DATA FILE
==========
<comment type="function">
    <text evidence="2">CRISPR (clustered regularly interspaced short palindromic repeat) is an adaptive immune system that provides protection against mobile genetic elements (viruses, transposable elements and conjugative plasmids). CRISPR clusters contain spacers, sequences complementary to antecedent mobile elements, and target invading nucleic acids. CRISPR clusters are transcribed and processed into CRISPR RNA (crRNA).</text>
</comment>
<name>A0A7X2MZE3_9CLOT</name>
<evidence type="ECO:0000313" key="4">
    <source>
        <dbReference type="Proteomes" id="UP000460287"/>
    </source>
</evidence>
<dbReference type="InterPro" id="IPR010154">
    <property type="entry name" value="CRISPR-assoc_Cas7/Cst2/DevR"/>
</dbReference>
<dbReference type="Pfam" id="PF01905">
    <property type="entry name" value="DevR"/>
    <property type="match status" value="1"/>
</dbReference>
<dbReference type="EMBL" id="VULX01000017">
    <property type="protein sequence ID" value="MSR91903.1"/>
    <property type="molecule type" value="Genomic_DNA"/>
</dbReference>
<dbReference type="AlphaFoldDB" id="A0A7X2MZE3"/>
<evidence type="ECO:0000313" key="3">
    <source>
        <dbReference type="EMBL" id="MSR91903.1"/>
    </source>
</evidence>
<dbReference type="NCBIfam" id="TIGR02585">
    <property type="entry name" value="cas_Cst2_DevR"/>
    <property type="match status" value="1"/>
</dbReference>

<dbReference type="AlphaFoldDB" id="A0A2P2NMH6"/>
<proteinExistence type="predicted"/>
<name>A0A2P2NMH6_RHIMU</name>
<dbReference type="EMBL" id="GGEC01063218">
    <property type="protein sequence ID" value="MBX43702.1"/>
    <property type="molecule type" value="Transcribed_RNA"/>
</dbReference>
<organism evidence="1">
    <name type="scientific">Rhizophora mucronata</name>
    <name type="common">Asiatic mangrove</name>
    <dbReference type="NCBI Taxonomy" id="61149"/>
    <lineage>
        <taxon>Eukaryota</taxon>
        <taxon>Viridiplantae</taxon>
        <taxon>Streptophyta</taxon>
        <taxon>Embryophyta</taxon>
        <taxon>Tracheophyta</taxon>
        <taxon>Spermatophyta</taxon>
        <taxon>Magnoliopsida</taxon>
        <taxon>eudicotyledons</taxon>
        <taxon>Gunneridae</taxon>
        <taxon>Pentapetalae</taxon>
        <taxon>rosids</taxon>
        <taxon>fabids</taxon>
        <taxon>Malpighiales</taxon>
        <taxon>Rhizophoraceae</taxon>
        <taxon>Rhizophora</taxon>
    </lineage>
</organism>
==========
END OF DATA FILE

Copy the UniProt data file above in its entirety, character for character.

<comment type="function">
    <text evidence="2">CRISPR (clustered regularly interspaced short palindromic repeat) is an adaptive immune system that provides protection against mobile genetic elements (viruses, transposable elements and conjugative plasmids). CRISPR clusters contain spacers, sequences complementary to antecedent mobile elements, and target invading nucleic acids. CRISPR clusters are transcribed and processed into CRISPR RNA (crRNA).</text>
</comment>
<name>A0A7X2MZE3_9CLOT</name>
<evidence type="ECO:0000313" key="4">
    <source>
        <dbReference type="Proteomes" id="UP000460287"/>
    </source>
</evidence>
<dbReference type="InterPro" id="IPR010154">
    <property type="entry name" value="CRISPR-assoc_Cas7/Cst2/DevR"/>
</dbReference>
<dbReference type="Pfam" id="PF01905">
    <property type="entry name" value="DevR"/>
    <property type="match status" value="1"/>
</dbReference>
<dbReference type="EMBL" id="VULX01000017">
    <property type="protein sequence ID" value="MSR91903.1"/>
    <property type="molecule type" value="Genomic_DNA"/>
</dbReference>
<dbReference type="AlphaFoldDB" id="A0A7X2MZE3"/>
<evidence type="ECO:0000313" key="3">
    <source>
        <dbReference type="EMBL" id="MSR91903.1"/>
    </source>
</evidence>
<dbReference type="NCBIfam" id="TIGR02585">
    <property type="entry name" value="cas_Cst2_DevR"/>
    <property type="match status" value="1"/>
</dbReference>

<dbReference type="AlphaFoldDB" id="A0A2P2NMH6"/>
<proteinExistence type="predicted"/>
<name>A0A2P2NMH6_RHIMU</name>
<dbReference type="EMBL" id="GGEC01063218">
    <property type="protein sequence ID" value="MBX43702.1"/>
    <property type="molecule type" value="Transcribed_RNA"/>
</dbReference>
<organism evidence="1">
    <name type="scientific">Rhizophora mucronata</name>
    <name type="common">Asiatic mangrove</name>
    <dbReference type="NCBI Taxonomy" id="61149"/>
    <lineage>
        <taxon>Eukaryota</taxon>
        <taxon>Viridiplantae</taxon>
        <taxon>Streptophyta</taxon>
        <taxon>Embryophyta</taxon>
        <taxon>Tracheophyta</taxon>
        <taxon>Spermatophyta</taxon>
        <taxon>Magnoliopsida</taxon>
        <taxon>eudicotyledons</taxon>
        <taxon>Gunneridae</taxon>
        <taxon>Pentapetalae</taxon>
        <taxon>rosids</taxon>
        <taxon>fabids</taxon>
        <taxon>Malpighiales</taxon>
        <taxon>Rhizophoraceae</taxon>
        <taxon>Rhizophora</taxon>
    </lineage>
</organism>